The cardinal we’re most familiar with is the Northern Cardinal, of which I described above. But what if I told you that the Northern Cardinal is not the only cardinal around?  And that cardinals can have other names, such as Scarlet Tanager or Blue Grosbeak(Now you’re probably completely confused haha)

Many people don’t realized that the term “Cardinal” is used to describe a whole family of birds. The family name is Cardinalidae, which consists of 18 species and 7 genera (in North America that is. Worldwide there are 52 species in 11 genera). This family includes grosbeaks, tanagers, and buntings, as well as the Northern Cardinal which bears the family name and its Southwestern cousin, the Pyrrhuloxia.

As with all families, members of the Cardinal family have similar characteristics. These include:

  • Bright and boldly colored males, females with brown tones
  • Small to medium-sized, with stock bodies and relatively short tails, with males being slightly larger
  • Stout conical bills (finch-like)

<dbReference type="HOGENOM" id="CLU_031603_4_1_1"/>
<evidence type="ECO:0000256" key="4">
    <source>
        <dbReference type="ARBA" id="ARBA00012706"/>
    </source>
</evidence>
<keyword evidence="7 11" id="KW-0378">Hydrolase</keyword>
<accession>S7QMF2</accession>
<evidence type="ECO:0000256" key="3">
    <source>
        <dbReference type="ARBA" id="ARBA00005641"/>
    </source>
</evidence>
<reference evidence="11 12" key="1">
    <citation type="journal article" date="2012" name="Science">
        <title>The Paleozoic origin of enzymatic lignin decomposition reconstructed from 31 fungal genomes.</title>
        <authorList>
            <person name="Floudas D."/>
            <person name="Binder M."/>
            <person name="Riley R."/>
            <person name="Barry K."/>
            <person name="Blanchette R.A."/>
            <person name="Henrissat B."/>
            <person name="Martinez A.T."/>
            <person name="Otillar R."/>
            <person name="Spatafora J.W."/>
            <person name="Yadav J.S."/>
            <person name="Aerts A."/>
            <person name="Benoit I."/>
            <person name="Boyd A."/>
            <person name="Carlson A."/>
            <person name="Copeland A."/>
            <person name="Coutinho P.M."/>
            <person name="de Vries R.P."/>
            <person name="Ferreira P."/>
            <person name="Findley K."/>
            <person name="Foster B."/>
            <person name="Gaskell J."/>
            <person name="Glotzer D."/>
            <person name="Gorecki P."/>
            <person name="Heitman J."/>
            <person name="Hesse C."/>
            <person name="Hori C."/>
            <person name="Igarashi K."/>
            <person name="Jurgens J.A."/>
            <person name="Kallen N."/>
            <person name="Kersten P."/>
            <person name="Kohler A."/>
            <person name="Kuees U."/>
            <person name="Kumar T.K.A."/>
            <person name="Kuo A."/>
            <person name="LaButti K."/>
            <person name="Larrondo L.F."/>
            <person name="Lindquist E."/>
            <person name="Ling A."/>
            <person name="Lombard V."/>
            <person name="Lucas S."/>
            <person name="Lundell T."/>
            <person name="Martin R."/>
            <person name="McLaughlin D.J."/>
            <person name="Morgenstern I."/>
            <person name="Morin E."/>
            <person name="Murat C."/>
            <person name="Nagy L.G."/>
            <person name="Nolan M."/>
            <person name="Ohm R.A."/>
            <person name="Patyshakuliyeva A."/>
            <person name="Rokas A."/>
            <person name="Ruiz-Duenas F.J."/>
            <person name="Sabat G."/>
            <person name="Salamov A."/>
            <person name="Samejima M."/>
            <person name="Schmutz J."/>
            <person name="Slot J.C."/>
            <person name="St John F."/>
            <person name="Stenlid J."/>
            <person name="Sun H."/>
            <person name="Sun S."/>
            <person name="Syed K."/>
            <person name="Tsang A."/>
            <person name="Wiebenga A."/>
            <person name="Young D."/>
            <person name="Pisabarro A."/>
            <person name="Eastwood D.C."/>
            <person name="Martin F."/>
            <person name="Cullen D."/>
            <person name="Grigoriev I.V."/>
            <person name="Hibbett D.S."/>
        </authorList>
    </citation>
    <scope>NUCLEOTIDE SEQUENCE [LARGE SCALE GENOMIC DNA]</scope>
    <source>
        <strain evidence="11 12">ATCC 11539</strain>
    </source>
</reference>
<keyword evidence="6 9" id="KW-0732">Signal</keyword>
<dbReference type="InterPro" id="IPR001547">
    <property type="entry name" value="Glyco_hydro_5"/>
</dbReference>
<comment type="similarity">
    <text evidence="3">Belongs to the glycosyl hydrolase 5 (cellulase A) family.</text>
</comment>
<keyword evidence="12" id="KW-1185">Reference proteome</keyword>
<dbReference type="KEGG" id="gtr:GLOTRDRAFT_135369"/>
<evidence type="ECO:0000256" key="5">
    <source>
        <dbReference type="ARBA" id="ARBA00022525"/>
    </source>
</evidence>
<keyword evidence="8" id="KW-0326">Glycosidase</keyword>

• Being primarily found in woodlands, brushy areas, and hedgrows
  • Primarily feeding on fruits and seeds in the winter and insects and larvae in the summer
  • Building cup-shaped nests in shrubs of trees
  • Musical songs with whistled or warbled phrases, sharp and distinct calls (some females, such as the Northern Cardinal, Black-headed Grosbeak, and Pyrrhuloxia, sing too)

The following Cardinals are found in North America:

  • Genus Piranga: Hepatic Tanager, Summer Tanager, Scarlet Tanager, Western Tanager, Flame-colored Tanager
  • Genus Pheucticus: Rose-breasted Grosbeak, Black-headed Grosbeak
  • Genus Rhodothraupis: Crimson-collard Grosbeak
  • Genus Cardinalis: Northern Cardinal, Pyrrhuloxia
  • Genus Cyanocompsa: Blue Bunting
  • Genus Passerina: Blue Grosbeak, Lazuli Bunting, Indigo Bunting, Varied Bunting, Painted Bunting
  • Genus Spiza: Dickcissel

So the next time someone says something like “Hey, did you see a cardinal? “ or “Do you like cardinals?” you can answer back with  “What kind?” (and really confuse them like I did in the beginning of this post). Then you can teach all your friends about the fascinating world of the family Cardinalidae :-).

What’s your favorite member of the Cardinalidae family? Tell me in the comments. (Mine are the Indigo Bunting, Scarlet Tanager, and of course, the beloved Northern Caridnal)